Morning in America Redux: Barack Obama's Presidency
On many levels, Mr. Obama's election has meant a change in the way we think about each other. Many white Americans have had to put aside their fears of race retribution and their doubts that an African American had the intellectual acumen for the presidency—a canard that was often used to deny many talented African Americans the position of quarterback in major league football. Within the African American community, there is a sense of triumph and euphoria--one of their own has risen from the nightmare of slavery, racism, and segregation to realize the theme encoded in the so-called "Negro Spirituals"—the dream of freedom.
And yet as revolutionary as Mr. Obama's election appears, there is also something profoundly traditional in the choice that is steeped in American values. First, there is American pragmatism. Mr. Obama was elected because he seemed to be the only candidate who was ready to get the job done: to change the course of the country, economy, and America's standing in the world.
There is also the American resistance to privilege. It is ironic that both men came to represent the opposite of their racial stereotypes. For whereas Mr. McCain's campaign stressed his long years of service, almost as if he was "owed" the job—a charge often leveled at many African Americans—Mr. Obama never took anything for granted and fought for very vote. And this is why he won. For in the end, Barack Hussein Obama embodied the traditional values of the republic.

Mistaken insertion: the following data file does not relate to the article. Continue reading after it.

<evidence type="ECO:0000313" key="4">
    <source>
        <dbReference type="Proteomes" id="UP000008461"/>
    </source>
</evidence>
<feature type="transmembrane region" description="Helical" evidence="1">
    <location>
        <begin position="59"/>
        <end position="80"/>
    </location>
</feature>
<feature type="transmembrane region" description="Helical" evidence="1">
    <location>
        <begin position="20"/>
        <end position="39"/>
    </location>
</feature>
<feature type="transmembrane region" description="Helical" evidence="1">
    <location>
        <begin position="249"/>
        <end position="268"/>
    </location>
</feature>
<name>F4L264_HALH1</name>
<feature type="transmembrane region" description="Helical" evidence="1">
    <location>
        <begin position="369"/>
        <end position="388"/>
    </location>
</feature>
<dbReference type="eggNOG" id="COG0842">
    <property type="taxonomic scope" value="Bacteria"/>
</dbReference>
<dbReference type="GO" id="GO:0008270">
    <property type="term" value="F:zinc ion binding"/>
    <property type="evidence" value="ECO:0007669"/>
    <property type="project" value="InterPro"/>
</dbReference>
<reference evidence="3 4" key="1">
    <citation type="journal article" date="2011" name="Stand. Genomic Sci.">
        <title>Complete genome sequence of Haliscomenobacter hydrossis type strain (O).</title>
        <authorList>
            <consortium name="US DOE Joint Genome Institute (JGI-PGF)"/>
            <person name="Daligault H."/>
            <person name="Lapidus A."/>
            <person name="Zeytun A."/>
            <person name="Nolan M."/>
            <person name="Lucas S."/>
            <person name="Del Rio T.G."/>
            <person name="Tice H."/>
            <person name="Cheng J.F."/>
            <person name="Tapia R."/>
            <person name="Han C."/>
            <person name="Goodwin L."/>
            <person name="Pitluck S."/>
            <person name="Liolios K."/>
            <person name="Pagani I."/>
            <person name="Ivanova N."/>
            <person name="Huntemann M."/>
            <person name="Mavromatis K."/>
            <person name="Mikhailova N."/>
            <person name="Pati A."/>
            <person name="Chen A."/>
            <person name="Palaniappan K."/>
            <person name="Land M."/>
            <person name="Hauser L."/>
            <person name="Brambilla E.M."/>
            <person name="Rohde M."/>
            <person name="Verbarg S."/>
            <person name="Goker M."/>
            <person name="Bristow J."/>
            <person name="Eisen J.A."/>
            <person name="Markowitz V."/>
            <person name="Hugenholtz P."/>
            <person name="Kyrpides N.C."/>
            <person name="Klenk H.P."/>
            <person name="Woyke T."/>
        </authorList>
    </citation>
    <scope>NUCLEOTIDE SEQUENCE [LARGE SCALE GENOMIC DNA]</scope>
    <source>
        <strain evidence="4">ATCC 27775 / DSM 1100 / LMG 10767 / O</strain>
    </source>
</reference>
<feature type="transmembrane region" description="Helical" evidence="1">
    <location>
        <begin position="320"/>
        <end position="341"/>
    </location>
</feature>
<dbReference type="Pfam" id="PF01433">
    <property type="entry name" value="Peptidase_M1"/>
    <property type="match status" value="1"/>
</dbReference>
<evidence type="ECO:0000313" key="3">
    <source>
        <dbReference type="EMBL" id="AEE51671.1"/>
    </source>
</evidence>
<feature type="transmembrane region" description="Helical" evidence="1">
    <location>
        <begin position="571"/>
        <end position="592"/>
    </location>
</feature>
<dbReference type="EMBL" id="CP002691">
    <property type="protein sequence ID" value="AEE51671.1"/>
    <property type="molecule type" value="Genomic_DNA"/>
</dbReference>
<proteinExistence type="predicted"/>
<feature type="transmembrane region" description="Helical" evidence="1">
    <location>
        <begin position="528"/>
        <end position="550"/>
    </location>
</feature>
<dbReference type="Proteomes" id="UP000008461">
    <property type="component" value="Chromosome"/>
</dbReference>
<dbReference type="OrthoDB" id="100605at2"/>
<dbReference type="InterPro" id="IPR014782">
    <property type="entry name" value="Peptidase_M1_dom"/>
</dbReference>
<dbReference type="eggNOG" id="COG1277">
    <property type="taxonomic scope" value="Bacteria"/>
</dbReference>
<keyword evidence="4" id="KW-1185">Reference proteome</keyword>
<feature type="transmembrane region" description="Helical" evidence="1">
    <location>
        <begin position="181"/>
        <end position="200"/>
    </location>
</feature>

This, however, is only the beginning. Mr. Obama's presidency is symbolic of the change we desire. But as my Sunday school teacher used to say, "Faith without works is dead." And as Mr. Obama early in the campaign reminded us, "This election is not about me, it's about you." How much were we willing to give up, sacrifice, to become better versions of ourselves?
Well, we've taken the first step. But this change won't be easy. For just as in our personal lives, once we decide to make a change, old demons rise up to test us if we are worthy of the new role, in the same way, America's demons will surely rise up to challenge our collective will. Mr. Obama has already warned us, "Power never concedes easily." We have powerful demons in our past that have now been awakened, and I hope that for all our sakes, we are ready for the work of change.
Photo: London Daily News